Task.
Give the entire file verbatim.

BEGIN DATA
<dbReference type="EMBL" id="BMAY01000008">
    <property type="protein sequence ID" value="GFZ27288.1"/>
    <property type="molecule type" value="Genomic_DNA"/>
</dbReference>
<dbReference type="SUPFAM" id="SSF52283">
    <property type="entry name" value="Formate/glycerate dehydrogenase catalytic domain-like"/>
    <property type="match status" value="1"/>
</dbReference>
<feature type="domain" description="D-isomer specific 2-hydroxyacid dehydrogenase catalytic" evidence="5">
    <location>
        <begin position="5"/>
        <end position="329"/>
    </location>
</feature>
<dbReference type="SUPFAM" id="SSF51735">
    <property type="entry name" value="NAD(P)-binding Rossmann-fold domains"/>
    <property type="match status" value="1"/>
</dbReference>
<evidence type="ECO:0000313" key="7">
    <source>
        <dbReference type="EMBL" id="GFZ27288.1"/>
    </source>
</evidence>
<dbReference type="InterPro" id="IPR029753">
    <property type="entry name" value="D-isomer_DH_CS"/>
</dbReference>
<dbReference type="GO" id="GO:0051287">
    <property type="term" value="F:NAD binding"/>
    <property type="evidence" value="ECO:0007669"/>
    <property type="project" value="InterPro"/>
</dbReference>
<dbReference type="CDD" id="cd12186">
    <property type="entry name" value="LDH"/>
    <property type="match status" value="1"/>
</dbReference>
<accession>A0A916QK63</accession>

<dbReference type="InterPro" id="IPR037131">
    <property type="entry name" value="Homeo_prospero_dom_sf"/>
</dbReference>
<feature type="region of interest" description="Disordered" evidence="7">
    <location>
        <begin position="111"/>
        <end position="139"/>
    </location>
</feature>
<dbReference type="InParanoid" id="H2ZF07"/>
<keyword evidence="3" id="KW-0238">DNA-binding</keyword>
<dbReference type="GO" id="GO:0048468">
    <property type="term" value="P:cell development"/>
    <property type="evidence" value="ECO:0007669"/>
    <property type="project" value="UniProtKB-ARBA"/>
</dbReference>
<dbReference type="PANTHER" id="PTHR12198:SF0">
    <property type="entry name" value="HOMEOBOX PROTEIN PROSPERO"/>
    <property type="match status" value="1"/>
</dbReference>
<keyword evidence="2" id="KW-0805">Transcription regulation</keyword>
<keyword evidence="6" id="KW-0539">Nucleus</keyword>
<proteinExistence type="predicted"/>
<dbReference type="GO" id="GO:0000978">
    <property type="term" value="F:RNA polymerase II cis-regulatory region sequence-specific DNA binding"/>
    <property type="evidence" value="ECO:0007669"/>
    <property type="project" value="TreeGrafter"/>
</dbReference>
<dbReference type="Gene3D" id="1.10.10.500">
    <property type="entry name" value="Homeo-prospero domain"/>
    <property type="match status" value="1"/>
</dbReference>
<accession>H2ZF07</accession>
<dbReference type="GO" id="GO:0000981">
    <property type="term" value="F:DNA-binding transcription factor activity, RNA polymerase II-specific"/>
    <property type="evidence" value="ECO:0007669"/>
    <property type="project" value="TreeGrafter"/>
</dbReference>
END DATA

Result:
<dbReference type="EMBL" id="BMAY01000008">
    <property type="protein sequence ID" value="GFZ27288.1"/>
    <property type="molecule type" value="Genomic_DNA"/>
</dbReference>
<dbReference type="SUPFAM" id="SSF52283">
    <property type="entry name" value="Formate/glycerate dehydrogenase catalytic domain-like"/>
    <property type="match status" value="1"/>
</dbReference>
<feature type="domain" description="D-isomer specific 2-hydroxyacid dehydrogenase catalytic" evidence="5">
    <location>
        <begin position="5"/>
        <end position="329"/>
    </location>
</feature>
<dbReference type="SUPFAM" id="SSF51735">
    <property type="entry name" value="NAD(P)-binding Rossmann-fold domains"/>
    <property type="match status" value="1"/>
</dbReference>
<evidence type="ECO:0000313" key="7">
    <source>
        <dbReference type="EMBL" id="GFZ27288.1"/>
    </source>
</evidence>
<dbReference type="InterPro" id="IPR029753">
    <property type="entry name" value="D-isomer_DH_CS"/>
</dbReference>
<dbReference type="GO" id="GO:0051287">
    <property type="term" value="F:NAD binding"/>
    <property type="evidence" value="ECO:0007669"/>
    <property type="project" value="InterPro"/>
</dbReference>
<dbReference type="CDD" id="cd12186">
    <property type="entry name" value="LDH"/>
    <property type="match status" value="1"/>
</dbReference>
<accession>A0A916QK63</accession>

<dbReference type="InterPro" id="IPR037131">
    <property type="entry name" value="Homeo_prospero_dom_sf"/>
</dbReference>
<feature type="region of interest" description="Disordered" evidence="7">
    <location>
        <begin position="111"/>
        <end position="139"/>
    </location>
</feature>
<dbReference type="InParanoid" id="H2ZF07"/>
<keyword evidence="3" id="KW-0238">DNA-binding</keyword>
<dbReference type="GO" id="GO:0048468">
    <property type="term" value="P:cell development"/>
    <property type="evidence" value="ECO:0007669"/>
    <property type="project" value="UniProtKB-ARBA"/>
</dbReference>
<dbReference type="PANTHER" id="PTHR12198:SF0">
    <property type="entry name" value="HOMEOBOX PROTEIN PROSPERO"/>
    <property type="match status" value="1"/>
</dbReference>
<keyword evidence="2" id="KW-0805">Transcription regulation</keyword>
<keyword evidence="6" id="KW-0539">Nucleus</keyword>
<proteinExistence type="predicted"/>
<dbReference type="GO" id="GO:0000978">
    <property type="term" value="F:RNA polymerase II cis-regulatory region sequence-specific DNA binding"/>
    <property type="evidence" value="ECO:0007669"/>
    <property type="project" value="TreeGrafter"/>
</dbReference>
<dbReference type="Gene3D" id="1.10.10.500">
    <property type="entry name" value="Homeo-prospero domain"/>
    <property type="match status" value="1"/>
</dbReference>
<accession>H2ZF07</accession>
<dbReference type="GO" id="GO:0000981">
    <property type="term" value="F:DNA-binding transcription factor activity, RNA polymerase II-specific"/>
    <property type="evidence" value="ECO:0007669"/>
    <property type="project" value="TreeGrafter"/>
</dbReference>